It All Starts Physical
Posted by Security Guard
Recently, Savvy Tokyo published an informative article about bullying in Japanese schools. Statistics about bullying were provided and the author wrote about the different forms of bullying that can hurt a child. She did her research well. As a former victim of bullying, I like reading helpful articles like this. Because it means victims are not ignored or forgotten.
As a former victim, I would also like to offer some insights on one of the points raised in this article.
While it is true that fist cuffs or physical bullying make up a lower percentage of bullying incidents compared to teasing and other subtler means, we must not underestimate the power of physical prowess.
Throughout the 4 years in secondary school when I was getting bullied regularly, I was only ever beaten up a few times. Once I was punched and kicked. The other time I was burned with a lighter. And there was this one time when I was dragged out of my classroom by force for “investigation”. The teacher managed a weak “no…” before resuming his lesson. Like one of his student wasn’t just dragged out of the classroom by students from another class.
Just those few moments when force was used.
So you could say 99% of the time, I was teased and threatened verbally and that verbal bullying (not physical) made up the larger part of the problem.
BUT, that would be a superficial way to look at things. Because I can say, from personal experience, that the physical prowess of the bully (or bullies) played a large part in the success of the subtler bullying tactics.
Because if it weren’t painfully obvious that the bullies were so much stronger than me physically, I could have easily told them to piss off and stop bothering me. But the leaders could overwhelm me physically even if we were going one-on-one. And their followers tended to gang up on me so they had strength in numbers. Now, when you know someone or group of someones could easily pin you to the floor and take off your uniform and then shove you out into the hallway, you tend to find it hard to speak up against them when they verbally tease or threaten you.
And yeah. threats. Now, back when I was getting bullied by physically stronger opponents, their threats carried a lot of weight because I knew they could be carried out. When they said things like “we will kill you”, I felt sure that was something they could do. I mean, it wasn’t difficult to imagine them being strong enough to physically overpower me and then murder me.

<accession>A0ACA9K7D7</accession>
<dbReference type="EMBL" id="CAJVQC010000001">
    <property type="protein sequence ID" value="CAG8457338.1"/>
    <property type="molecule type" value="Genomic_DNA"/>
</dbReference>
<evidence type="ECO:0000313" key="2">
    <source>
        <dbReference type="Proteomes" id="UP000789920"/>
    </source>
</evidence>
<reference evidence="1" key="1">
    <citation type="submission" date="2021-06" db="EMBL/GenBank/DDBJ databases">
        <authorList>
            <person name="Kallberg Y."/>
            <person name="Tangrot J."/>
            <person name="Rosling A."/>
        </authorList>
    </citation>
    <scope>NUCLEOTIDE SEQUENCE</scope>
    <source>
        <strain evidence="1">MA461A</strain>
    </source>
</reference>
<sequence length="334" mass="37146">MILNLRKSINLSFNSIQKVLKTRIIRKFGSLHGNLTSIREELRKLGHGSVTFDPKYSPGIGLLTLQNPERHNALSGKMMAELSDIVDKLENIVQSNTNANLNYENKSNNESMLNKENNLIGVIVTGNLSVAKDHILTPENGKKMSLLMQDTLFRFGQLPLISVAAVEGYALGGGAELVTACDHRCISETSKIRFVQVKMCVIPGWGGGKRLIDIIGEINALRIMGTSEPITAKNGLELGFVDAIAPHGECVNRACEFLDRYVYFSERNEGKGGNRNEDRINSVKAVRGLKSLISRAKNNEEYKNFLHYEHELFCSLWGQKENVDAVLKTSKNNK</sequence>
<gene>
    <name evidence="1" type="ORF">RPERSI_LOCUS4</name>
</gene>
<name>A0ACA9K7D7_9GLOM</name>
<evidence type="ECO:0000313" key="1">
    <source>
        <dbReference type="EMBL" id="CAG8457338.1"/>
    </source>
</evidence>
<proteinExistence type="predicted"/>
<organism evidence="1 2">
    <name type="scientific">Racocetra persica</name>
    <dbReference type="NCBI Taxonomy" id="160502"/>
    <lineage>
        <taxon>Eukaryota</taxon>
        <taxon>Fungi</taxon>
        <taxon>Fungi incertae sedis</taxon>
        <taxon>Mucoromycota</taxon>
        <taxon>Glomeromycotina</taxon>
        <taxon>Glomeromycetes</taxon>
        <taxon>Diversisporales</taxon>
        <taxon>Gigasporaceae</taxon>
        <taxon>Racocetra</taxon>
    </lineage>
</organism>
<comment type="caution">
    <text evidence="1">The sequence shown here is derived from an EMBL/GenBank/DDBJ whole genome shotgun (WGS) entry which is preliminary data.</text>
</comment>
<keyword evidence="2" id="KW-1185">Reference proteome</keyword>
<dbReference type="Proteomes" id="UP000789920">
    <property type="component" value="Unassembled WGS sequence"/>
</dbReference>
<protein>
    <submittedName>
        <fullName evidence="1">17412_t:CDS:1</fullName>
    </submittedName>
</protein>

On the other hand, if I were strong enough to beat them down, with swift punches and kicks, I wouldn’t be so worried when they make threats to me. I would be thinking, “How on earth are you going to do all that when I beat you down every time we fight?” Empty threats. Pah!
So what I am trying to say her is:
Even if the bullying isn’t physical in nature, it borrows power from physical strength. The threat of physical harm hangs like the Sword of Damocles over the victim during verbal teasing sessions, even when the victim is not manhandled physically.
Therefore, it makes sense to me to have anti-bullying programs that encourage victims of bullying to learn martial arts. Not styles that focus on kata or philosophy, but the real stuff that will work on the streets. Like Krav Maga, the system used by the Israel Defense Forces. Because victims of bullying usually NEED to have access to anti-bullying tools instantly. They don’t have the time to hang around enduring abuse for years before the weapon (i.e. martial skills) is forged. And militant systems like Krav Maga can give them a nearly instant fix to an ongoing problem.
Teck Y. Loh